Tuesday, May 24, 2011

so i was walkin through the jungle...

hangin on the corner across form where i lived as a kid was a confectionary - that's what they called little neighborhood stores that sold like milk, bread, candy, soda and just all kinds of sundry shit you could need in the neighborhood. First it was called, "Millie's" and then it was "Uncle Frank's" cause it was bought by some dago from some big family down the block and everybody got to callin him uncle frank- next door was a barber shop and between'em was a phone booth - the barber, al, drove a big black 63 Desoto which looked like some kind of gangster ride, he had to be doin' pretty well - this was pre-beatles and long hair...Next door to that was a family with a kid who couldnt play cause he was "a bleeder". my mom set me down and explained that the reason he couldnt come out was cause he was sick and if he even just fell down he'd bleed to death and it'd be all my fault! I didnt even know there WAS a kid there, i mean, i never saw him. but that was probably cause he was a bleeder and didnt come out - him knowin' i was waitin out there to kill him.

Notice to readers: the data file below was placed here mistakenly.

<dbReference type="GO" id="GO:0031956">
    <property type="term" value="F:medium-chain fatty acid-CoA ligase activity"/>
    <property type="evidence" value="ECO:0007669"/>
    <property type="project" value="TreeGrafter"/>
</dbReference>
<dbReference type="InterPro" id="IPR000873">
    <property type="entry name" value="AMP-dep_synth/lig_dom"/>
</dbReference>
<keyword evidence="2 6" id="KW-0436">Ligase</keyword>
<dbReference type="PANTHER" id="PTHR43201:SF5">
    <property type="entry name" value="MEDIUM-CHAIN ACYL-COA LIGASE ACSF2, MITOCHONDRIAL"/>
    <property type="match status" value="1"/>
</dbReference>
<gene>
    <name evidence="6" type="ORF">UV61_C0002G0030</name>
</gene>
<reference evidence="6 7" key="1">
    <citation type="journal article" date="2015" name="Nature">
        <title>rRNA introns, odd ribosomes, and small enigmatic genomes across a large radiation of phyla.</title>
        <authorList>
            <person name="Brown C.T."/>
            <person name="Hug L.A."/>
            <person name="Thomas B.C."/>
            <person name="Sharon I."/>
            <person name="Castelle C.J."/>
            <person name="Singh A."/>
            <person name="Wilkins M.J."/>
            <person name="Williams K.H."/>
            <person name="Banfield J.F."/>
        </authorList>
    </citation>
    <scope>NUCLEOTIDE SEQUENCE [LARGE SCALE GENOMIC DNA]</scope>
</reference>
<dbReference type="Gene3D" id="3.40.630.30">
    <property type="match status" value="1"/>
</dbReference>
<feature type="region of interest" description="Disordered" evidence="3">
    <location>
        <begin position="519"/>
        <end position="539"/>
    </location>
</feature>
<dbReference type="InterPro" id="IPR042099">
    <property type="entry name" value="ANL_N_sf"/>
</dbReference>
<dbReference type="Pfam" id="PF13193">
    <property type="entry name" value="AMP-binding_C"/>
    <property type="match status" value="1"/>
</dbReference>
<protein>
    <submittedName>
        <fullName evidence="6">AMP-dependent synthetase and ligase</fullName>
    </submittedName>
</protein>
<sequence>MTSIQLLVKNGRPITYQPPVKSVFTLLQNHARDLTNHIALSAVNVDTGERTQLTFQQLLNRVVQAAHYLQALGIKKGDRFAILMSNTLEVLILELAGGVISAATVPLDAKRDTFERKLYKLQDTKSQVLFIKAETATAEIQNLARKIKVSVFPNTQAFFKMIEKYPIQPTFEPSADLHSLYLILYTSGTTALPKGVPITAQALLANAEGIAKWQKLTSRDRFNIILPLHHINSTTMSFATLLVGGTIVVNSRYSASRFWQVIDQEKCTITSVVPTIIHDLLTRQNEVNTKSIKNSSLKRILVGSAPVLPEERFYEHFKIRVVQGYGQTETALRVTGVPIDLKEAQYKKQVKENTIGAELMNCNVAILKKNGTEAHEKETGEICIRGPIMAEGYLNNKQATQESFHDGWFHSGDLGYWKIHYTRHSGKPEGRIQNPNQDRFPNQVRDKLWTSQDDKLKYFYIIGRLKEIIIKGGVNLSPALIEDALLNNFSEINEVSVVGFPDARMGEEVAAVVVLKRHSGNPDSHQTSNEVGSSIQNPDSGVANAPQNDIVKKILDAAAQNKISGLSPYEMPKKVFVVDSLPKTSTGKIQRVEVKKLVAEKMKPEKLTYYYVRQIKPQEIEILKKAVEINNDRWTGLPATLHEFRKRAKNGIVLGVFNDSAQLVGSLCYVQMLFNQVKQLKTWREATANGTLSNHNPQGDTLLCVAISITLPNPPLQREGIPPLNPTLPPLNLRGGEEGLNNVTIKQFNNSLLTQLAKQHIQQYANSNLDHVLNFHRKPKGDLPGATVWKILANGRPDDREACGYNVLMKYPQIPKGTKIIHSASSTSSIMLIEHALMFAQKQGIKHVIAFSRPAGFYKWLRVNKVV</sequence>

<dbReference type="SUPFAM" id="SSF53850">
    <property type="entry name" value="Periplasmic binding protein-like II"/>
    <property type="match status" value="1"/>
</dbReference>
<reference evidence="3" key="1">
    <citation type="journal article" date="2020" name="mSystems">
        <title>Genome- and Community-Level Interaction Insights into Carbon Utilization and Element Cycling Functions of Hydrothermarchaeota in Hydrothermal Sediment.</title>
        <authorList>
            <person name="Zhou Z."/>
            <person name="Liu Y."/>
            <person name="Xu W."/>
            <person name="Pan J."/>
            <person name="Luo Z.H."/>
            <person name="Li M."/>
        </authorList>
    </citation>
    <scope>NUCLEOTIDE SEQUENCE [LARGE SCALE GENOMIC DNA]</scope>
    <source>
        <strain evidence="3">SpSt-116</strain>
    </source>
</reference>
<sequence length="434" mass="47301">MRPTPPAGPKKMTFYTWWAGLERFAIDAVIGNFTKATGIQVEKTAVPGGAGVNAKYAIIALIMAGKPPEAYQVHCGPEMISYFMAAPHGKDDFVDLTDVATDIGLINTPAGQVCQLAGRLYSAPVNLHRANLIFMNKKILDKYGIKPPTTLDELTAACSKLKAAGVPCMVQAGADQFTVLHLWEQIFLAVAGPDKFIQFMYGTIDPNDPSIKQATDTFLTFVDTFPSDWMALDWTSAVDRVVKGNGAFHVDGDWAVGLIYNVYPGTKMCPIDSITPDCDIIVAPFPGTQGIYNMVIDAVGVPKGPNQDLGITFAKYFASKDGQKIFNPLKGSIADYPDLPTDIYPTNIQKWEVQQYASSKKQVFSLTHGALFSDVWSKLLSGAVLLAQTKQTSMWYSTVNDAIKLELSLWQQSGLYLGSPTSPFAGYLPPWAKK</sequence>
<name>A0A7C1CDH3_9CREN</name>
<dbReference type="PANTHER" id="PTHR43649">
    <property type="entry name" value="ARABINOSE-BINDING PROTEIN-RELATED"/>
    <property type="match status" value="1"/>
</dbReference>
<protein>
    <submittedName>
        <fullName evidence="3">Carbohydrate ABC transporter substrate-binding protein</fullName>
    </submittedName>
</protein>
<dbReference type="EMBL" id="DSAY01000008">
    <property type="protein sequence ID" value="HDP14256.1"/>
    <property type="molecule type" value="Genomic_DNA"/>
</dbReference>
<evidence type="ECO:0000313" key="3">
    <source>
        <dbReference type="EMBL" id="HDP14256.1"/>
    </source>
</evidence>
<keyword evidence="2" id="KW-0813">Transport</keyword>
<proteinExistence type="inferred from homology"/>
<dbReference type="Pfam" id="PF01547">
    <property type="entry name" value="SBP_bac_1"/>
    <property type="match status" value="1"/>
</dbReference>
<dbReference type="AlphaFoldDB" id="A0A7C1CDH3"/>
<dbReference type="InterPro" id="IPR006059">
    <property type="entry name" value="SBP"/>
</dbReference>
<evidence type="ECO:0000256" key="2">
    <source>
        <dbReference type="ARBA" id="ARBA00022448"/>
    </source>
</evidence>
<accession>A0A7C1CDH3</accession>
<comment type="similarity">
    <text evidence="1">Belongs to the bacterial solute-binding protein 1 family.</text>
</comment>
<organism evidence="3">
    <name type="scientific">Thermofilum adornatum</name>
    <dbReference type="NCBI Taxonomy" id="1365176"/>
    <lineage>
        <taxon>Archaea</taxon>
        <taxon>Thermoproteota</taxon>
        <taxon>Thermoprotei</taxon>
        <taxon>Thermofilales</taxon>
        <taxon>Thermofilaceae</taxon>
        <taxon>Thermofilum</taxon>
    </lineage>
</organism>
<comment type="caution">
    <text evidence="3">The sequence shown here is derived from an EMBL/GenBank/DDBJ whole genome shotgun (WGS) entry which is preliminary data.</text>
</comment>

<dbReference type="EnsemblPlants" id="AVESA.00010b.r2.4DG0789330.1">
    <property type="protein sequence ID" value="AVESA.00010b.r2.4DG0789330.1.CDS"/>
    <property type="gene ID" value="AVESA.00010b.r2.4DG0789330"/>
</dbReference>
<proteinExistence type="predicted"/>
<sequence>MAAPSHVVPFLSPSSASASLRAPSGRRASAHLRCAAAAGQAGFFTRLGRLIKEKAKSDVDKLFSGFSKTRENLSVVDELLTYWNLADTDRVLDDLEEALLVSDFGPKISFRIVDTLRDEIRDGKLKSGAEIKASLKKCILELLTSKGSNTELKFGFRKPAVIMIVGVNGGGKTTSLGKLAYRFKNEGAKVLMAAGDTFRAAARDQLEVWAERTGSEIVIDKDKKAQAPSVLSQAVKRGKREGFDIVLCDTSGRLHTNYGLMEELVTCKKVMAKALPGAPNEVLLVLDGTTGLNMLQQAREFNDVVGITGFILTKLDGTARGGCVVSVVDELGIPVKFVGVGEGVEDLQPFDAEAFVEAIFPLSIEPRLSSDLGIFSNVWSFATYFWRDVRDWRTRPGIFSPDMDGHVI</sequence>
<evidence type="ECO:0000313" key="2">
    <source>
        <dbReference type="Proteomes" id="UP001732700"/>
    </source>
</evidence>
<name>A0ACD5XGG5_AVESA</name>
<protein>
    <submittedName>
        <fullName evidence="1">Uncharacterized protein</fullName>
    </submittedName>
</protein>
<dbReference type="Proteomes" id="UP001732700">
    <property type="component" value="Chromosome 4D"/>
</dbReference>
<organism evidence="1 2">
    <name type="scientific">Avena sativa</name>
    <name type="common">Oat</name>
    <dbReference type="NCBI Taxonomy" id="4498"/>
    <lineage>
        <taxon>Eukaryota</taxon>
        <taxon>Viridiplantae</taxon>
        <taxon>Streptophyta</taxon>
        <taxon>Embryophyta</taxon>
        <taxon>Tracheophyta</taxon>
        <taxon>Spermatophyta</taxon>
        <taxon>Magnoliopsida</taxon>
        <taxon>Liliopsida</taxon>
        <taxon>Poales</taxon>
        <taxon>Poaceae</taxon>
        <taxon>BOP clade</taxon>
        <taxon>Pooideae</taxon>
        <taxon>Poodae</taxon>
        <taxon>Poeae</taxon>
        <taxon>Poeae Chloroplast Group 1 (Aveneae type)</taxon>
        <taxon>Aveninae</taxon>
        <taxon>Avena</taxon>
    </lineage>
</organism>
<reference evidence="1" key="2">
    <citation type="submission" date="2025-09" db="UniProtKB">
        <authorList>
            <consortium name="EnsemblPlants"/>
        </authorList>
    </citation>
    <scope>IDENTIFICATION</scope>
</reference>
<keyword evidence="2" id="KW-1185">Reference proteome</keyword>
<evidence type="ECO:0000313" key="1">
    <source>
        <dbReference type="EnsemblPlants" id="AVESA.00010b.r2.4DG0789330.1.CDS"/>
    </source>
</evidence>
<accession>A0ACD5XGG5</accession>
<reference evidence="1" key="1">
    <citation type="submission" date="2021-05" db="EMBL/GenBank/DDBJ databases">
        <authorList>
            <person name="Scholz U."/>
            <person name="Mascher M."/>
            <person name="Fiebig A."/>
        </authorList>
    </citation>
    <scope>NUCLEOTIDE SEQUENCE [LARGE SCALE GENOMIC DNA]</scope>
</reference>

so anyway, this little store was a natural enough place to hang out there on the corner. the street was made out of bricks and there was this one little spot where the bricks had kinda sank down cause there was like a water pipe broke or somethin' and there was always a little puddle there where the pigeons and stray dogs could drink no matter what the weather. I used to think it was maybe built on a spring but the broken pipe theory seems to (forgive me) hold more water.